Taylor Monfort

There are numerous species of conspiracy. Broadly speaking, conspiracy is an agreement between two or more people to commit an offense. There is a general federal conspiracy statute, 18 U.S.C.S. § 1349. In some cases, other specific federal statutes cover specific types of conspiracy. There are at least 22 such statutes. The general statute does not require an overt act by a conspirator to make that conspirator liable for the crime. Some specific statutes, such as conspiracy to commit mail fraud, do require an overt act for the statute to apply.

A conspiracy charge itself generally carries no specific criminal penalty. The law is used by law enforcement and prosecutors to apply the specific crime, such as drug distribution or bank fraud, to the co-conspirator. It is not necessary to prove a formal agreement to establish a conspiracy in violation of federal law; a tacit or mutual understanding among or between the parties will suffice. In addition, the government is not required to prove that a defendant knew all his co-conspirators or all of the details of the conspiracy. Although a knowing and voluntary agreement is an element of the crime, conspirators need not know all of the details of the conspiracy as long as they know the conspiracy’s essential object.

As an example, the drug conspiracy statute, 21 U.S.C. § 846 provides that any person who attempts or conspires to commit any offense defined in the subchapter shall be subject to the same penalties as those prescribed for the offense, the commission of which was the object of the attempt or conspiracy. To convict a defendant under this statute, the government must establish three essential elements: (1) an agreement to unlawfully distribute controlled substances existed between two or more persons; (2) defendants knew of the conspiracy; and (3) defendants knowingly and voluntarily became a part of this conspiracy. A drug conspiracy conviction requires only “a slight connection between a defendant and the conspiracy. A defendant may be convicted of conspiracy without knowing all of its details and even if he plays only a minor role.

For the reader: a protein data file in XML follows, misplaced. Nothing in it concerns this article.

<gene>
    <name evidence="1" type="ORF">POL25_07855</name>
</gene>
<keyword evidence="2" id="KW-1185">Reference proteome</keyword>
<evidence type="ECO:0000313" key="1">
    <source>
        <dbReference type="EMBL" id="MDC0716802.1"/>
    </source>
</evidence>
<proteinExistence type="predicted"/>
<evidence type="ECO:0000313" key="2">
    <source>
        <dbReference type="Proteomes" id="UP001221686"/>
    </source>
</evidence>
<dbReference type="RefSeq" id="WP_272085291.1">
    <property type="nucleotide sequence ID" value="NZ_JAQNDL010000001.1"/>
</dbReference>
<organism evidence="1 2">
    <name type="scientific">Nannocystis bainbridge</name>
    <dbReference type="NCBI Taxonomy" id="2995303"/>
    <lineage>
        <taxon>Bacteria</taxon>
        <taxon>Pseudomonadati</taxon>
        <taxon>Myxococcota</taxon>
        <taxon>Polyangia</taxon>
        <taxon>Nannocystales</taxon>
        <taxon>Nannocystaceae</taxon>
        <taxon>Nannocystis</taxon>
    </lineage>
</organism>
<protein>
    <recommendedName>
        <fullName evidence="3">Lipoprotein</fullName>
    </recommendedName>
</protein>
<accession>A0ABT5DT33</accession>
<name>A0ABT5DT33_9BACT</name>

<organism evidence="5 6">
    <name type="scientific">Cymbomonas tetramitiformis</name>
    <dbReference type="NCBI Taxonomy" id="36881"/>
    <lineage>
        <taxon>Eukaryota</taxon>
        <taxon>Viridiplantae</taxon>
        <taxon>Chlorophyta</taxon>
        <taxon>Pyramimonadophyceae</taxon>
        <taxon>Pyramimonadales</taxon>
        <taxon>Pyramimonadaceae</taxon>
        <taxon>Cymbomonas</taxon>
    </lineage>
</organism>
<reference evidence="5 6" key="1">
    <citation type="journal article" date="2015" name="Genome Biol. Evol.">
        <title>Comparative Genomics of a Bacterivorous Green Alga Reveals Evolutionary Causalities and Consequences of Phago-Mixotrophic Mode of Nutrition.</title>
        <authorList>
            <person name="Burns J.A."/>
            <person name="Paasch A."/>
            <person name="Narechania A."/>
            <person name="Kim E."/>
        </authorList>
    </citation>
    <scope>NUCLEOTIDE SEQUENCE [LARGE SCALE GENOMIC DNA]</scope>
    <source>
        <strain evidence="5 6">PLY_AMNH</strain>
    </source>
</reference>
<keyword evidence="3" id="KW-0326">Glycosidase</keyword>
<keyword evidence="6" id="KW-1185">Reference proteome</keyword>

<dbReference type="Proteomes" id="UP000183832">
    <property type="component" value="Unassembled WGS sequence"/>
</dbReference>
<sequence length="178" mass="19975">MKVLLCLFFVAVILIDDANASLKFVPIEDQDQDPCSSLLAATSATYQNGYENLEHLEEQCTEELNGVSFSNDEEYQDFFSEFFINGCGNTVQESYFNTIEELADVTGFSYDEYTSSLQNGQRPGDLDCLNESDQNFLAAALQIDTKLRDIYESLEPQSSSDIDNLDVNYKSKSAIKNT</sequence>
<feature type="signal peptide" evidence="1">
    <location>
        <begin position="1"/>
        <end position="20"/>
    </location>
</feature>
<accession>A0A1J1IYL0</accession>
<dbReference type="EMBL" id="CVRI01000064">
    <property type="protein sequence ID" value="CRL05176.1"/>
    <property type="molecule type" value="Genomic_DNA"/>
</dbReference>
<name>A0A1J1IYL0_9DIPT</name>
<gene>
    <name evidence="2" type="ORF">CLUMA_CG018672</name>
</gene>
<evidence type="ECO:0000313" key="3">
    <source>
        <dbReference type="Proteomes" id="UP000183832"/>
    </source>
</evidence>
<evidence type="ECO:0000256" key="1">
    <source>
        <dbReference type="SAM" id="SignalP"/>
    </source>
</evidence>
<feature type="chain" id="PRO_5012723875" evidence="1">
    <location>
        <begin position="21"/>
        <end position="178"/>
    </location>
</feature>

Conspiracy in the Commonwealth of Virginia

In Virginia, conspiracy is defined as an agreement between two or more persons by some concerted action to commit an offense. Without the essential element of an agreement, a defendant may wittingly aid a criminal act and be liable as an aider and abettor, but not be liable for conspiracy. In order to establish the existence of a conspiracy, as opposed to mere aiding and abetting, the Commonwealth must prove the additional element of preconcert and connivance not necessarily inherent in the mere joint activity common to aiding and abetting.

Further, in Virginia a conspiracy may be proved by circumstantial evidence. By the very nature of the offense, it often may be established only by indirect and circumstantial evidence. However, when the Commonwealth relies upon circumstantial evidence, the circumstances proved must be consistent with guilt and inconsistent with innocence. Circumstantial evidence is not viewed in isolation. While no single piece of evidence may be sufficient, the combined force of many concurrent and related circumstances, each insufficient in itself, may lead a reasonable mind to a conclusion that a conspiracy exists, based on the “totality of the evidence”.


To navigate the varied common law and statutes regarding a charge of conspiracy, consult a competent criminal defense attorney with experience in both federal and state law.